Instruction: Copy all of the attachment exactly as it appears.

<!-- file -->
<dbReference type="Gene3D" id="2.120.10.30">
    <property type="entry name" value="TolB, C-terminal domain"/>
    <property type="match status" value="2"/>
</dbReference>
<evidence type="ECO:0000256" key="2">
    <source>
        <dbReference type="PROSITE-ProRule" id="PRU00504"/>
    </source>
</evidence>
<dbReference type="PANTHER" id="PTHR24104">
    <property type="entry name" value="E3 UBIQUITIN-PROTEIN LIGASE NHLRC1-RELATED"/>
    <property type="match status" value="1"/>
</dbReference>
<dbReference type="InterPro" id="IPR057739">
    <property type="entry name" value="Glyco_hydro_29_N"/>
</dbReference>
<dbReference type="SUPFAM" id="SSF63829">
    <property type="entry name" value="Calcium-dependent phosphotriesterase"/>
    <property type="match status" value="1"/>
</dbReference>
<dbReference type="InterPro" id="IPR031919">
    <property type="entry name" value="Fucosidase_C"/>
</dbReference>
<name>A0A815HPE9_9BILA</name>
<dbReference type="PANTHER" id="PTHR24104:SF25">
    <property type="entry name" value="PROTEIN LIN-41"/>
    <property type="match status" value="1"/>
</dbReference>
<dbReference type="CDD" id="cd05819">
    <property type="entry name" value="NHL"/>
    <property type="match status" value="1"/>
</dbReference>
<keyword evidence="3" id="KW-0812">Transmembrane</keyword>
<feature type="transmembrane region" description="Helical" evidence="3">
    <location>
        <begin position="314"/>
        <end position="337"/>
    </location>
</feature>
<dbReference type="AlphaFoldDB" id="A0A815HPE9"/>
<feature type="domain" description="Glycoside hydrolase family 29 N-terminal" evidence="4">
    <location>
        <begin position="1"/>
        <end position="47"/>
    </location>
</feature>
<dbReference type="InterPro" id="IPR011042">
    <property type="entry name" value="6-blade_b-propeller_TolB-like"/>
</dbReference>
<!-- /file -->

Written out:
<dbReference type="Gene3D" id="2.120.10.30">
    <property type="entry name" value="TolB, C-terminal domain"/>
    <property type="match status" value="2"/>
</dbReference>
<evidence type="ECO:0000256" key="2">
    <source>
        <dbReference type="PROSITE-ProRule" id="PRU00504"/>
    </source>
</evidence>
<dbReference type="PANTHER" id="PTHR24104">
    <property type="entry name" value="E3 UBIQUITIN-PROTEIN LIGASE NHLRC1-RELATED"/>
    <property type="match status" value="1"/>
</dbReference>
<dbReference type="InterPro" id="IPR057739">
    <property type="entry name" value="Glyco_hydro_29_N"/>
</dbReference>
<dbReference type="SUPFAM" id="SSF63829">
    <property type="entry name" value="Calcium-dependent phosphotriesterase"/>
    <property type="match status" value="1"/>
</dbReference>
<dbReference type="InterPro" id="IPR031919">
    <property type="entry name" value="Fucosidase_C"/>
</dbReference>
<name>A0A815HPE9_9BILA</name>
<dbReference type="PANTHER" id="PTHR24104:SF25">
    <property type="entry name" value="PROTEIN LIN-41"/>
    <property type="match status" value="1"/>
</dbReference>
<dbReference type="CDD" id="cd05819">
    <property type="entry name" value="NHL"/>
    <property type="match status" value="1"/>
</dbReference>
<keyword evidence="3" id="KW-0812">Transmembrane</keyword>
<feature type="transmembrane region" description="Helical" evidence="3">
    <location>
        <begin position="314"/>
        <end position="337"/>
    </location>
</feature>
<dbReference type="AlphaFoldDB" id="A0A815HPE9"/>
<feature type="domain" description="Glycoside hydrolase family 29 N-terminal" evidence="4">
    <location>
        <begin position="1"/>
        <end position="47"/>
    </location>
</feature>
<dbReference type="InterPro" id="IPR011042">
    <property type="entry name" value="6-blade_b-propeller_TolB-like"/>
</dbReference>